The proposed analysis considers aspects of both statistical and biological validation of the glycolysis effect on brain gliomas, at both genomic and metabolic level. In particular, two independent datasets are analyzed in parallel, one engaging genomic (Microarray Expression) data and the other metabolomic (Magnetic Resonance Spectroscopy Imaging) data. The aim of this study is twofold. First to show that, apart from the already studied genes (markers), other genes such as those involved in the human cell glycolysis significantly contribute in gliomas discrimination. Second, to demonstrate how the glycolysis process can open new ways towards the design of patient-specific therapeutic protocols. The results of our analysis demonstrate that the combination of genes participating in the glycolytic process (ALDOA, ALDOC, ENO2, GAPDH, HK2, LDHA, LDHB, MDH1, PDHB, PFKM, PGI, PGK1, PGM1 and PKLR) with the already known tumor suppressors (PTEN, Rb, TP53), oncogenes (CDK4, EGFR, PDGF) and HIF-1, enhance the discrimination of low versus high-grade gliomas providing high prediction ability in a cross-validated framework. Following these results and supported by the biological effect of glycolytic genes on cancer cells, we address the study of glycolysis for the development of new treatment protocols.

Morvan D, Steyaert JM, Schwartz L, et al.
Normal human melanocytes exposed to chronic insulin and glucose supplementation undergo oncogenic changes and methyl group metabolism cellular redistribution.
Am J Physiol Endocrinol Metab. 2012; 302(11):E1407-18 [PubMed] Related Publications
Recent epidemiological studies have suggested a link between cancer and pathophysiological conditions associated with hyperinsulinemia. In this report, we address the possible role of insulin exposure in melanocyte transformation. To this aim, normal melanocytes were exposed to chronic insulin and glucose supplementation (twice the standard medium concentration) for at least 3 wk. After 3-wk treatment, melanocytes increased proliferation (doubling time: 2.7 vs. 5.6 days, P < 0.01). After 3-wk treatment or after 3-wk treatment followed by 4-wk reculture in standard medium, melanocytes were able to grow in soft agar colonies. Treated melanocytes had increased DNA content (+8%, P < 0.05), chromosomal aberrations, and modified oncoprotein profile: p-Akt expression increased (+32%, P < 0.01), Akt decreased, and c-Myc increased (+40%, P < 0.05). PP2A protein expression increased (+42, P < 0.05), while PP2A methylation decreased (-42%, P < 0.05), and PP2A activity was reduced (-27%, P < 0.05). PP2A transcription level was increased (ppp2r1a, PP2A subunit A, +44%, P < 0.05). Also, transcriptomic data revealed modifications in insr (insulin receptors, +10%, P < 0.05) and Il8 (inflammation protein, +99%, P < 0.01). Glycolysis was modified with increased transcription of Pgk1 and Hif1a (P < 0.05), decreased transcription of Pfkfb3 (P < 0.05), decreased activity of pyruvate kinase (P < 0.01), and decreased pyruvate cell content as assessed by (1)H-NMR spectroscopy. In addition, methyl group metabolism was altered with decreased global DNA methylation (-51%, P < 0.01), increased cytosolic protein methylation (+18%, P < 0.05), and consistent changes in methylated species on (1)H-NMR spectra. In conclusion, exposure to chronic insulin and glucose supplementation induces oncogenic changes and methyl group metabolism redistribution, which may be a biomarker of transformation.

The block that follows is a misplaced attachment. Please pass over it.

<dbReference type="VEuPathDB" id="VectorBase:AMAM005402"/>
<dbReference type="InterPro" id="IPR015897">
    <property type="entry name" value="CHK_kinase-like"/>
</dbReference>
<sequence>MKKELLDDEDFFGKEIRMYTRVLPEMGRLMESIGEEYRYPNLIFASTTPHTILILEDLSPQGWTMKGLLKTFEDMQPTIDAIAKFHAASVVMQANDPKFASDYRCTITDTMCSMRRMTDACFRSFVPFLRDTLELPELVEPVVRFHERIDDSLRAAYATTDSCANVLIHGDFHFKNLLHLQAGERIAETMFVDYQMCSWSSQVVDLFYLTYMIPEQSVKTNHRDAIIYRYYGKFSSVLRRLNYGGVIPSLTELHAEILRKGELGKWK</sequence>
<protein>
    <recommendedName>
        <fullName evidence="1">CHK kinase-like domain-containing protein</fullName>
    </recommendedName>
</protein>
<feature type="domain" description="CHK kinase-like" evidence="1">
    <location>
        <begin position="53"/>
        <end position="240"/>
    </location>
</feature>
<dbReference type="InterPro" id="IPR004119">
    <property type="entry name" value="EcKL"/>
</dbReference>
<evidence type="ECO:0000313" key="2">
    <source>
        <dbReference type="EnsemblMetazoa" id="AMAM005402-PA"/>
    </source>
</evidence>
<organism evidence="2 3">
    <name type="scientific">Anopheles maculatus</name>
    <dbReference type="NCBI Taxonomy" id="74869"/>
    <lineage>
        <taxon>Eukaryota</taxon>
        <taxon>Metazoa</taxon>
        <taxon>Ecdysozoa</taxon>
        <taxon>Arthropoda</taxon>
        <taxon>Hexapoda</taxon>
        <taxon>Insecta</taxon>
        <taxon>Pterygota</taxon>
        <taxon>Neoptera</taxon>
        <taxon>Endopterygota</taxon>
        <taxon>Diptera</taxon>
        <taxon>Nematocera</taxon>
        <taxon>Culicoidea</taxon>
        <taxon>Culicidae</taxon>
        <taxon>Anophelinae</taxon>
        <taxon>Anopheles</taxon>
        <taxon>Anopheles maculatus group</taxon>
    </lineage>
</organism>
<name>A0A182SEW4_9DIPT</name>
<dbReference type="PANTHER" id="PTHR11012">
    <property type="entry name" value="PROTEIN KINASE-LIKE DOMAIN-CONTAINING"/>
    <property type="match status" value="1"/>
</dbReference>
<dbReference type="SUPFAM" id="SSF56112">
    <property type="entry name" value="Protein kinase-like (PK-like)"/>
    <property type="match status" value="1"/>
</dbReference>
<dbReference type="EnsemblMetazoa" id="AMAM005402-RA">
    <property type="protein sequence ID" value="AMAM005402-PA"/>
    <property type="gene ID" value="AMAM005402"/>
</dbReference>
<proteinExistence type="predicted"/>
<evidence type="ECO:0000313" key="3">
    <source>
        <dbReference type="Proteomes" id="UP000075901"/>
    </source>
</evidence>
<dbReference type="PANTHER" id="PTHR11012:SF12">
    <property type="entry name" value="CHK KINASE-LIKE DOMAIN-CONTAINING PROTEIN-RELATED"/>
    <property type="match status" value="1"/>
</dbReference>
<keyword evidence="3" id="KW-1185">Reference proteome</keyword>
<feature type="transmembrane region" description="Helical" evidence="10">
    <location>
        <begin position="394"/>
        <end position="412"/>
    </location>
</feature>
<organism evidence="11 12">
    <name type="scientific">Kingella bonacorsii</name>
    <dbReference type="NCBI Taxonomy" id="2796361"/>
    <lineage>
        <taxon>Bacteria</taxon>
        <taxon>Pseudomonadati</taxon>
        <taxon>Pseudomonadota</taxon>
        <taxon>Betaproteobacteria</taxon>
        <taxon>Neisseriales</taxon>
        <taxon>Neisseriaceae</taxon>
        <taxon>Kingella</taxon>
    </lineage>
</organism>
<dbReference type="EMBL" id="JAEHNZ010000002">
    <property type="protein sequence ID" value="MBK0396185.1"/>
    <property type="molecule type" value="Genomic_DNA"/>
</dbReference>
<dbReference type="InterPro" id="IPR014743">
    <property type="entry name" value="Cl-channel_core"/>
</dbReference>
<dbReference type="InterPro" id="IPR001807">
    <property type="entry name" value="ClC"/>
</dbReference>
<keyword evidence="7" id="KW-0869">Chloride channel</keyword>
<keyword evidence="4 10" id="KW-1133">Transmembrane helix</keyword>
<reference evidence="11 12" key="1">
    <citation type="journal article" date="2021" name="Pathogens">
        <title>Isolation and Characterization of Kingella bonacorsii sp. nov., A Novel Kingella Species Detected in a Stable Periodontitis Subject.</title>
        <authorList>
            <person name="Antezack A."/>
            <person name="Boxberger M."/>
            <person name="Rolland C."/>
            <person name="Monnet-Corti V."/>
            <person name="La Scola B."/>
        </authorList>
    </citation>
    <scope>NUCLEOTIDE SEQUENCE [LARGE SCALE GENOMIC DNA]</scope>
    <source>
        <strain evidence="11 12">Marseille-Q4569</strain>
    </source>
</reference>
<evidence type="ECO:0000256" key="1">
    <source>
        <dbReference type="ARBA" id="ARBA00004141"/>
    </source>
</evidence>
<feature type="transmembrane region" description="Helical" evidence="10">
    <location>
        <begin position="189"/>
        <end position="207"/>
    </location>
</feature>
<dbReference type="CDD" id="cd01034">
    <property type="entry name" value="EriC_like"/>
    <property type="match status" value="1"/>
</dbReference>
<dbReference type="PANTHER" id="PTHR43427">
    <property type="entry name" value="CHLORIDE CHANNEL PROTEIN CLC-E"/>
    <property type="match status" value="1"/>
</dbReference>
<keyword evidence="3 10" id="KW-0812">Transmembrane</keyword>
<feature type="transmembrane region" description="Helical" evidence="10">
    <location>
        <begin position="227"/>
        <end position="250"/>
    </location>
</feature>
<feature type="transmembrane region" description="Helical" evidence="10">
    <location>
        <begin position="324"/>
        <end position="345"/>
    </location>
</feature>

Venkatachalam G, Kumar AP, Sakharkar KR, et al.
PPARγ disease gene network and identification of therapeutic targets for prostate cancer.
J Drug Target. 2011; 19(9):781-96 [PubMed] Related Publications